But I cannot make the phone ring, the man does not answer, he does not call. I worry about the labored breathing I heard twelve hours ago. The small black phone jiggles and lights up, but perhaps his eyes are closed, lost in the soft blue shades of his dreams. Answer my call. I put myself in your vision, a small girl holding a little yellow flower. I see you reach out with a long, slender, white arm; pushing the stem into your beard, you smile and say thank you. The flower moves in the wind like a pinwheel, harnessing the strength of the wind, you grow taller. Like a windmill stuck into a leafy black brush. Oh my love! Can you hear me calling? I try to grab the sides, try to grasp tiny bits of life on the edge of my favorite black hole. The landscape is vast and flat, an arid land of long-yellowed grasses and a red-black sky. Like the colors in a negative, nothing looks real. Matter is white, while the air becomes more heavy cloaked in colored blood. Moment by moment I drift. I am looking down into the deep hole. Now, I lay on my back, amazed how far I have fallen. Now, I am climbing out. I am falling in, I am climbing out. I am far away, I am moments from slipping once again. There is no constant, just the ongoing battle, the struggle to stay out and the desire to fall in. I hear the inner record that makes me lose my balance, I see the ground begin to sway… I take the deep breaths that help me stay above ground. The negative mantra plays, the careful steps dig me out. On and on, the tug of war continues.

Wednesday, October 1, 2008

Kitchen Nightmares

They send him pleading letters. Within, the words are desperate and begging for help. Begging for guidance. The problems are mostly cloudy, rolling ambiguous shapes that never seem to point to a definite solution. They are not sure exactly what is wrong, but their restaurants remain empty, and each day, new worry lines etch their marks within the soft folds of weary flesh. Their hearts are burdened with thoughts of bankruptcy, home repossession, guilt and pain. Their worries are marked by heart attacks and restless nights. In this state, the restaurant is a temple of gloom, and those that work and eat there are poisoned by its desperation and deepening failure. After fitful nights, the owners wake up, seized with the burden of another day. More of the same. And so, in a last measure of self preservation, in an attempt to resurrect themselves from the pit that they have learned to call home, they write to him.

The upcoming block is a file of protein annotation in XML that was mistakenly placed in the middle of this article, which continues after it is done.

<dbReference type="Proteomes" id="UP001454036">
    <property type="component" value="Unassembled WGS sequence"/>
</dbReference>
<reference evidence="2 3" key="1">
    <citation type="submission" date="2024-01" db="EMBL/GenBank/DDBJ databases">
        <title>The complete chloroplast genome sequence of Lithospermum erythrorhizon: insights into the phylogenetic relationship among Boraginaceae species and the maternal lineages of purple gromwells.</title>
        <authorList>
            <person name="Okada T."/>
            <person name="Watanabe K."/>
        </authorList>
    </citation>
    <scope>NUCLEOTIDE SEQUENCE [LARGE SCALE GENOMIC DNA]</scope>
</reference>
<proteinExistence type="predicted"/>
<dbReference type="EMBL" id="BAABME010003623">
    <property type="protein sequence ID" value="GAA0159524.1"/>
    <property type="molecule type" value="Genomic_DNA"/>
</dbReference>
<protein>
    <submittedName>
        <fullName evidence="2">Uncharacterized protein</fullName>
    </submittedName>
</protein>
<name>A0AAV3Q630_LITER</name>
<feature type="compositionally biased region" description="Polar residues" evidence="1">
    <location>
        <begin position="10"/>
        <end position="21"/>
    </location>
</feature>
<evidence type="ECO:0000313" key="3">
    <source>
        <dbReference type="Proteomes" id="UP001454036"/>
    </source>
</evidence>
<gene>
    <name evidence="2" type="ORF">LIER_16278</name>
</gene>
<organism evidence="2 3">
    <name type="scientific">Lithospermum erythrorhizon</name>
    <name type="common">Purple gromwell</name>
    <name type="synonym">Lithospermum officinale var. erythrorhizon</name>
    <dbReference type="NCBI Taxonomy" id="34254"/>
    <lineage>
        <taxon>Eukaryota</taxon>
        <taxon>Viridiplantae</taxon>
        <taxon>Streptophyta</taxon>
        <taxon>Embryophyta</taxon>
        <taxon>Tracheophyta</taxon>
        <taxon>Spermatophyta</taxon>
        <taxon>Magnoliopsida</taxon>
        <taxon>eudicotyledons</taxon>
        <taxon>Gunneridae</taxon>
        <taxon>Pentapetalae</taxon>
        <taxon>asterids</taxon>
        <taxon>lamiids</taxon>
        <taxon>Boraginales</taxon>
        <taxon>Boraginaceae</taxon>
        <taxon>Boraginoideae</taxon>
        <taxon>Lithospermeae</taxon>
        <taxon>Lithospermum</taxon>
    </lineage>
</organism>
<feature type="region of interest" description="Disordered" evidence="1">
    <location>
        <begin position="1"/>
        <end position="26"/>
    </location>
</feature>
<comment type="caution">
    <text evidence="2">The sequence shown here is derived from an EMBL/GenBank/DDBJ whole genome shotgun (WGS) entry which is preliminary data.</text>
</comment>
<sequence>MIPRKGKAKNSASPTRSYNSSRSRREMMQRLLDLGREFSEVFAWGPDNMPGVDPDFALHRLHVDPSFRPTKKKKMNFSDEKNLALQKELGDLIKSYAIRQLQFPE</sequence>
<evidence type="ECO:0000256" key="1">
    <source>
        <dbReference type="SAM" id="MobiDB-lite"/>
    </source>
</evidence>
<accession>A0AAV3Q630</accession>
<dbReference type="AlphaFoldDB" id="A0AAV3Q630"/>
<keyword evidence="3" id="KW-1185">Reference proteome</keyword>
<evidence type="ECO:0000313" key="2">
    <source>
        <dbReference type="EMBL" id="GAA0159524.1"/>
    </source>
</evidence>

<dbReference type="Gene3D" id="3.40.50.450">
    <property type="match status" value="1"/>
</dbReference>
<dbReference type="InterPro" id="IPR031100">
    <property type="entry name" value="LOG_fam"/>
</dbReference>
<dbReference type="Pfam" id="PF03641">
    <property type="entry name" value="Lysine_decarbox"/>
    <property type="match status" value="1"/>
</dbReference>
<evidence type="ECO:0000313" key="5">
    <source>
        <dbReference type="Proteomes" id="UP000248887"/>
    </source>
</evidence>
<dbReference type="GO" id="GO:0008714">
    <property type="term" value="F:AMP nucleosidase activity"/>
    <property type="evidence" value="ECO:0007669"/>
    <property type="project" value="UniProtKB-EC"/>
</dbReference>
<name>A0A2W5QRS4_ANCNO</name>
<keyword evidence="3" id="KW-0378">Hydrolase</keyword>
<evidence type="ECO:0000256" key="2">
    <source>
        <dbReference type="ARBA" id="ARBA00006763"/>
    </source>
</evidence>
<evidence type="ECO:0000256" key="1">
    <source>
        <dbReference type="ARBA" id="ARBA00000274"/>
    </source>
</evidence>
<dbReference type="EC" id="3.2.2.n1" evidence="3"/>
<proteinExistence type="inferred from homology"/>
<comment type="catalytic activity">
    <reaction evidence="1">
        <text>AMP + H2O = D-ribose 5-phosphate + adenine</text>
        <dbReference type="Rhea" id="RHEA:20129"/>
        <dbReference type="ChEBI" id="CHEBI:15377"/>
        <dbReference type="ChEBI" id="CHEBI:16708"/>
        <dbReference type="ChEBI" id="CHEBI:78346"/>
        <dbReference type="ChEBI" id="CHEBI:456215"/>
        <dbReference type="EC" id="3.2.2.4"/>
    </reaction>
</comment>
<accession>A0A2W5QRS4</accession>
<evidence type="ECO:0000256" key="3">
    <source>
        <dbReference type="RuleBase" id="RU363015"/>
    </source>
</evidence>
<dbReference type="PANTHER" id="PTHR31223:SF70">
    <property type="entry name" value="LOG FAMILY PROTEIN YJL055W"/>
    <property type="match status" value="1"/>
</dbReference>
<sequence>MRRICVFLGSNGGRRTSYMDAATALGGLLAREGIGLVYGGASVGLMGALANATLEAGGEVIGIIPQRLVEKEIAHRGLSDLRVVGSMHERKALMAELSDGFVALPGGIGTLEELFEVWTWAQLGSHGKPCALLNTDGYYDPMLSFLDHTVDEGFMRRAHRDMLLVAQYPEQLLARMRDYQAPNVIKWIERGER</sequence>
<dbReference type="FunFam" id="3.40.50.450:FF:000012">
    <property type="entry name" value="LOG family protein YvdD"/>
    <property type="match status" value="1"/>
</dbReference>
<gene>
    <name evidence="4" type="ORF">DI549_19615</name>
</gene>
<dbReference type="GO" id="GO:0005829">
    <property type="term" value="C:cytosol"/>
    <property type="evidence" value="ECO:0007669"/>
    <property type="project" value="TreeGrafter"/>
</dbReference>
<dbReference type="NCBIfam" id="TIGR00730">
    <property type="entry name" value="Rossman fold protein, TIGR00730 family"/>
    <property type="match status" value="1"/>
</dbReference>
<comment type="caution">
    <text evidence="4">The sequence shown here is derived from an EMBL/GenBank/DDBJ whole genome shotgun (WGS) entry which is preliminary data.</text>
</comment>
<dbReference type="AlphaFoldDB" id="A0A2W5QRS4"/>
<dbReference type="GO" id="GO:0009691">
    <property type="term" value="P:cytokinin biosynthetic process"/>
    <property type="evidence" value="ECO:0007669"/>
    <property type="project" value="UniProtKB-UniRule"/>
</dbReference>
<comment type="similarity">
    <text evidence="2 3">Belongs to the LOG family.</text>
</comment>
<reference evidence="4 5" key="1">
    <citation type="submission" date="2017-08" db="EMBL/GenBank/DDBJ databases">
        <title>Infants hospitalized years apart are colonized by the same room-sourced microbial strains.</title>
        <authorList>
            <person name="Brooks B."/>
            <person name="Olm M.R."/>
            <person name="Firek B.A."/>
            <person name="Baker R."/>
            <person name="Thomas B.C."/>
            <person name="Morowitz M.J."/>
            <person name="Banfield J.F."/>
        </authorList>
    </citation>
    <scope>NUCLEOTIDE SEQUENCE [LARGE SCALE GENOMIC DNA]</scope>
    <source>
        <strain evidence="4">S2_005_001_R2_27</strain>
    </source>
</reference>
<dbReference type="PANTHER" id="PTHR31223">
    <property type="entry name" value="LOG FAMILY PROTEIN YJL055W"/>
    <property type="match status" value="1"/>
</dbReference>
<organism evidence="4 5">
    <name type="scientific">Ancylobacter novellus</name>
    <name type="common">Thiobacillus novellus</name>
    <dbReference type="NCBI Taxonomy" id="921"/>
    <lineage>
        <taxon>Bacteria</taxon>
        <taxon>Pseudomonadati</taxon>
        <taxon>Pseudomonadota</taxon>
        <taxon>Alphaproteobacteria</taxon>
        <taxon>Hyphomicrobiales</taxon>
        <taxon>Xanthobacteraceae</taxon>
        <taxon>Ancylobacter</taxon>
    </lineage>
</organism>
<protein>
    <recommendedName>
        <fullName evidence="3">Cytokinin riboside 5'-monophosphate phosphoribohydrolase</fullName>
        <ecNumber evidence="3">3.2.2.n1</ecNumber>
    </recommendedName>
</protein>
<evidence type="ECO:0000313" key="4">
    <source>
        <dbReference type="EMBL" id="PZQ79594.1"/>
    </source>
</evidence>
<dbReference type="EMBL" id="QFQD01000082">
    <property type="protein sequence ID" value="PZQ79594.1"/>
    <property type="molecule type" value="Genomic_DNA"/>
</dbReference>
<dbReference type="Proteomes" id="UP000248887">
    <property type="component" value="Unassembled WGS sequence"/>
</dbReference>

Like a gleaming messiah, he shines and comes to them with sincere wishes for success. It’s his love of food that makes him move. His supreme respect for taste and pleasure. He comes to help, he comes to ignite passion and integrity. He comes, demanding personal responsibility and a desire to change. His authority is based on a lifetime of accumulated knowledge and on his undeniable success. Restaurants, TV shows, adoring food critics; he has succeeded in this business. He has knowledge.
And they write him for help, and if they are lucky, he comes. He comes with an open heart. He comes to see, to identify the problems and the very bad habits of these establishments. As he observes, he notices the flaws, the rotting food in the fridge, the lazy wait staff, the nervous manager, the cluttered atmosphere, the over complicated menu, the owner who invests all his money in white china. As the teacher begins to identify the problems, the owners, the cooks, the staff- they begin to resist. Many of them fight back. They argue…they become identified.
It is mostly the owners that resist. Even though they begged for his help, now he is here, criticizing their home, their dreams, their work, their identity. And as their sense of self is called into question, as they reel from the criticism which they take as a personal insult, they fight against him. They walk off the job, they yell and cry. They hate the man that has come to help them. The man who has nothing other than their future success on his mind. Yes, he hopes for a good show, for good ratings, lucrative advertising, good pay, but first, he comes to save a failing dream. An idea that had been put into action without a plan. It is his hope for them that keeps him there. During the name calling, during the childlike tantrums of adults, he stands, grounded in his mission.
The owners knew there was a problem, it was why they wrote for help. Their mounting debt and empty restaurants were the symptoms, but when the root of these problems are discovered and brought up to the sunlight, it is these same problems that they resist changing. The owner who clings to his plates, the owner who cannot stop trying to do everything. The owner that clings to the outdated decor. If they can see past their egos for a moment, if they can take his advice, if they use his advice, they usually see results. They see increased sales, compliments on the food and a returning sense of humor.
The teacher has walked this path before, many times, and he stands firm, rooted and waiting for a moment of insight to rupture the ego; within this space changes can be introduced. And sometimes, when the results become as obvious as day and night, there is a moment of true realization, and a new way of being emerges.